Lovers of Books
In my office hangs a haunting painting (courtesy of the Jewish Museum) by the immigrant artist Moses Soyer. Done in 1934, the painting bears the name “The Lover of Books” and consists of a full length portrait of a smallish, elderly and shabbily dressed man with a large book under his left arm. It could well be a tribute to Soyer’s father who in Russia had been a maskil, a purveyor of Jewish and general culture in Hebrew. The bust on the bookcase in the background suggests a man of broad horizons, though quintessentially Jewish in appearance. The dark shades of the painting and the contrast between the sturdy tome and the fragile figure convey not only a sense of precariousness, but also the power of the book. Love of learning holds the key to the mystery of Jewish survival. What finer emblem could there be to the mission of the Seminary than Soyer’s evocative work!
It also points for me to a rare Hebrew word which appears in this week’s haftarah, “devir.” In its scriptural context the word refers to a piece of sacred space, the corner of Solomon’s Temple rendered especially holy by the Ark and its contents. “The priests brought the Ark of the Lord’s Covenant to its place underneath the wings of the cherubim, in the Shrine (devir) of the House, in the Holy of Holies…. There was nothing inside the Ark but the two tablets of stone which Moses placed there at Horeb… (I Kings 8:6, 9).”
Our haftarah is a well chosen sequel to the parashah. If the latter describes the final erection of Moses’s mobile Tabernacle, then the former shifts our focus to the dedication of Solomon’s Temple nearly 500 years later. The continuity between them is the numinous presence of the Ark from which emanated in oracular fashion God’s will. But “devir,” though sharing the same consonants as “daber“–to speak,” is not an oracle. Rather, on the basis of an Arabic cognate, it carries the meaning of the innermost chamber at the rear of Solomon’s Temple. The Torah, in fact, avoids the word altogether, preferring the term Holy of Holies (kodesh ha-kodashim) for the space sanctified by the Ark (Exodus 26:33-34).
In any event, with the destruction of the Second Temple, the word “devir” should have slipped out of usage, at best a verbal shard of a distant memory. (It still appears in the daily Amidah and Maoz Zur). But in the context of a talmudic discussion, which may reflect Jewish practice in early synagogues without a permanent niche for the Torah scroll, where it was still brought in from outside to read, the Rabbis extended the word “devir” to mean book (B.T. Avodah Zarah 24b; Lee I. Levine, The Ancient Synagogue, pp. 328-30). After all, it had always been the written word that imbued the Ark with its potency. Nevertheless, a small stretch of momentous significance!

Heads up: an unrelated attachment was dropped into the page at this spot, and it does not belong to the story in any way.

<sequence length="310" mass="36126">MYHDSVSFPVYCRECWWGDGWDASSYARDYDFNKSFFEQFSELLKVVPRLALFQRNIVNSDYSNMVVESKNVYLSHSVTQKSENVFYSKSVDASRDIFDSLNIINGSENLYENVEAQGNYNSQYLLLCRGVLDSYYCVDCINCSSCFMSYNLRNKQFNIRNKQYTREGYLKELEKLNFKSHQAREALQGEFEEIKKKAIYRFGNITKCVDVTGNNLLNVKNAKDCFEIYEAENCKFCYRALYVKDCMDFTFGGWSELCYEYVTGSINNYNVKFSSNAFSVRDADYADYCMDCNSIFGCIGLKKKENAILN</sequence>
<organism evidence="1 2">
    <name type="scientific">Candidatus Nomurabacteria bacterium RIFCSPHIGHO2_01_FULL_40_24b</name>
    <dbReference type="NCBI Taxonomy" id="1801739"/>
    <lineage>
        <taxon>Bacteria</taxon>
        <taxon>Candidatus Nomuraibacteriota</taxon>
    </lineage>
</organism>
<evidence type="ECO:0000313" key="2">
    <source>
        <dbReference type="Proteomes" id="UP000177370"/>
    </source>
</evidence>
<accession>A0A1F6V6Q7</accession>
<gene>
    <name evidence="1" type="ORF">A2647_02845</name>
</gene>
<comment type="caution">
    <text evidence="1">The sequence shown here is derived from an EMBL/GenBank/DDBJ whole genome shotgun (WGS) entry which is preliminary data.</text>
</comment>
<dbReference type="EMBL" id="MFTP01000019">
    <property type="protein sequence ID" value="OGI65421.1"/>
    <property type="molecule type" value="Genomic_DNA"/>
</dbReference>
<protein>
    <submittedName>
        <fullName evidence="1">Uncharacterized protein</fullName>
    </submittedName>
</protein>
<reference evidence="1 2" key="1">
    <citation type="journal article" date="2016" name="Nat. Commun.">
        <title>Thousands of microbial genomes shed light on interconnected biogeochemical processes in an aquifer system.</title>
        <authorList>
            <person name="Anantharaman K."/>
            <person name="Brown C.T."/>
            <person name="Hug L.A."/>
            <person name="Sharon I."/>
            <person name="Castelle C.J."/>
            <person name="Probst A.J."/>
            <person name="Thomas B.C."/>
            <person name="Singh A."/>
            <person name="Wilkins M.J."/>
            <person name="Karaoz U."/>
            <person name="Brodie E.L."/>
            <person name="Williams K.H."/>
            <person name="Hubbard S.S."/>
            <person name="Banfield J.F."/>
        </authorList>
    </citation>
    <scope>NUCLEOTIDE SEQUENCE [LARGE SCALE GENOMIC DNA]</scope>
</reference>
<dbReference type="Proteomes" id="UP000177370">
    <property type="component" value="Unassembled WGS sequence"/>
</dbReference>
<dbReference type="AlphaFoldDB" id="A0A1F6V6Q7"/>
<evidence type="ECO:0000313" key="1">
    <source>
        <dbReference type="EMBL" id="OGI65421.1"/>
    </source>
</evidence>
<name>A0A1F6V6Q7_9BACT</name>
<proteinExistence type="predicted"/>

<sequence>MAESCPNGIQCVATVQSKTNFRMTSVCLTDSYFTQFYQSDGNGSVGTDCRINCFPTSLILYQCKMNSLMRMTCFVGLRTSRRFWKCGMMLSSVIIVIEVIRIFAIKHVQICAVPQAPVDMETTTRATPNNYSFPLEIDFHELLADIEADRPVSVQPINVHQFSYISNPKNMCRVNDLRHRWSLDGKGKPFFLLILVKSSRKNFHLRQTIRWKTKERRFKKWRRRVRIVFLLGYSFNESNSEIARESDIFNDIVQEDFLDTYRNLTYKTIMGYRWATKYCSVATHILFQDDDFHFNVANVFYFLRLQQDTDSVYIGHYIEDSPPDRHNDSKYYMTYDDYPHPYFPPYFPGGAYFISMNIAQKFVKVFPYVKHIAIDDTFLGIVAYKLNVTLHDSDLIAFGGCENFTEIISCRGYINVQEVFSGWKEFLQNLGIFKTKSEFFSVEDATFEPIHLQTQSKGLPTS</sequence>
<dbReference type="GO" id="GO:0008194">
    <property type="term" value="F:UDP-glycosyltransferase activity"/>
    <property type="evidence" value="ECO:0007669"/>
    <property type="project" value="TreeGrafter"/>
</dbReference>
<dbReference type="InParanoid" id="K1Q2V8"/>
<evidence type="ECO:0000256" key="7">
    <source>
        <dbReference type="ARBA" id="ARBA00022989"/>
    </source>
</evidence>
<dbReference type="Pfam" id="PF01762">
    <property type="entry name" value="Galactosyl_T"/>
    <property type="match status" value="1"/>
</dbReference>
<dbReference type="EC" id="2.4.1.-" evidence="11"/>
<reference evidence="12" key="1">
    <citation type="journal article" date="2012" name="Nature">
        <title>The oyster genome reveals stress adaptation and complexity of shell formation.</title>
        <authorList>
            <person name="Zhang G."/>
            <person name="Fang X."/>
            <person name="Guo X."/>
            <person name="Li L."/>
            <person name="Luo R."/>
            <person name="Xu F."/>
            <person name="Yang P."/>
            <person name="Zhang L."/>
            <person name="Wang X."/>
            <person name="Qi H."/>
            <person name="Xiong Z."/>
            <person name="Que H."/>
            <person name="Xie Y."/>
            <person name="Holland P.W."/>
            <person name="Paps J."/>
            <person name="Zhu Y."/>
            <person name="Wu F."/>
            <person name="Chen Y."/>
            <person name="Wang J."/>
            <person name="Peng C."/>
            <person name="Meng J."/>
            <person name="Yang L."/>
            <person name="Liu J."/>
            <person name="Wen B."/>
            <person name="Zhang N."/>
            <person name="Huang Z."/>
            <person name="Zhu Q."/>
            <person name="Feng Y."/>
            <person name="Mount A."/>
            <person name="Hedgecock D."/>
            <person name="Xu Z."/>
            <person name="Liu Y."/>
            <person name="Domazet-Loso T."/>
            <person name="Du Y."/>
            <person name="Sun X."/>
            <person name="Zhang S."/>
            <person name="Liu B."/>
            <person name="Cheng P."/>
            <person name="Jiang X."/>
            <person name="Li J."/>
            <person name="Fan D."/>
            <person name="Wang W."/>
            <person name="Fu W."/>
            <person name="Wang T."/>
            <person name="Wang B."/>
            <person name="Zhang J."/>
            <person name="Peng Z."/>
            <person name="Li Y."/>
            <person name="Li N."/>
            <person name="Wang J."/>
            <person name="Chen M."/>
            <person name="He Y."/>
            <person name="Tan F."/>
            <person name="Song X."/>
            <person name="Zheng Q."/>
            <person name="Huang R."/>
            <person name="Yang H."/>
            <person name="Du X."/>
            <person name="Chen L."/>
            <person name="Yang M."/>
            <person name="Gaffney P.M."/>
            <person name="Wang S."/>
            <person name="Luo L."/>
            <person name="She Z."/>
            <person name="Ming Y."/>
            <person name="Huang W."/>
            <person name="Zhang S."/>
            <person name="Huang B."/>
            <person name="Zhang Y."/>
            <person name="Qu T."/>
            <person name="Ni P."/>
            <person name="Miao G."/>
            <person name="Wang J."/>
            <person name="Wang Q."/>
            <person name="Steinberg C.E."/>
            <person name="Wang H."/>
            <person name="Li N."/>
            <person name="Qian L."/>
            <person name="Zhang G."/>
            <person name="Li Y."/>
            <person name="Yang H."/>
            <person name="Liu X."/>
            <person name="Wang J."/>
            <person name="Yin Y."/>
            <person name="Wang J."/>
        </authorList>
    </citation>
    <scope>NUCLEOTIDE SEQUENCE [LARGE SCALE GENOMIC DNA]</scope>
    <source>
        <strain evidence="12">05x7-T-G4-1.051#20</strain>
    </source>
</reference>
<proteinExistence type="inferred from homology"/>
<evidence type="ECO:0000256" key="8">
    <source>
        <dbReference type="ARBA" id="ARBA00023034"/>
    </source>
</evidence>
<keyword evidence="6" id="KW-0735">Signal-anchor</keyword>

Not that “devir” would ever replace “sefer” as the common Hebrew word for book. But the redefinition of the word did encapsulate the history of Judaism. The fact is that taking refuge in a sacred book became the repeated response to national catastrophe. Thus, the book of Deuteronomy, inspired by ideas from the north, appears in Jerusalem a century after the destruction of Samaria in 722 B.C.E. The Torah takes final form in the Babylonian exile after Solomon’s Temple goes up in flames in 587 B.C.E., as does the entirety of Hebrew Scripture, the Tanakh, in the wake of the razing of Herod’s Temple in 70 C.E. Nor is it implausible to regard the Mishnah edited around 200 as yet another instance of literary reaction to military defeat, this time the futile Bar Kochba revolt against Rome that ended calamitously in 135.
As Judaism lost control of its sacred space, it increasingly expressed its sense of the holy in terms of a book, and it is that transformation that endowed it with the capacity to overcome the fate of exile. The sacred was now portable. God’s presence assumed the form of the written word to be read publicly or studied privately anywhere. Without Scripture, the institution of the synagogue is inconceivable.
Moreover, a book is far less vulnerable than a Temple. Its destruction is not the end of its contents. According to the Talmud, when Moses broke the tablets, the letters of the Ten Commandments returned to heaven for another time (B.T. Pesahim 87b). The burning of the Talmud by the Church in Paris in 1242 and in Italy in 1553 made its study more difficult, but surely did not thwart it. In the fifteenth century Jews swiftly embraced the invention of printing in order to multiply copies of their sacred books.
Finally, sanctity in book form bears the seeds of democracy, especially when translated into the vernacular and made the content of public discourse. No longer the preserve of priests or susceptible to ritual pollution, Torah, Tanakh and Talmud were accessible to all. The commandment to study was seen as the obligation of every male Jew (expanded in our day to every Jew) and leadership became a function of learning.
By the time that early Islam begrudgingly came to tolerate Jews as “people of the Book,” the shift from sacred place to sacred book had long been achieved. But it did put a premium on literacy and education. The power of the book works only if its contents reach the hearts and minds of those who venerate it. Jewish law requires every community to found an elementary school and invests the talmudical academy with a higher degree of holiness than the synagogue. It was not for naught that in 1921 poet Hayyim Nahman Bialik named his new Hebrew publishing company in Berlin Devir. In an age of expanding opportunities and weakening communal constraints, it was more urgent than ever that Jewish culture be inculcated and internalized to effect a Judaism without walls. And thirteen years later in a different medium, Soyer proffered the same truth: the secret to physical continuity in a disordered world is self-transcendence through the inner life.
Shabbat shalom u-mevorach,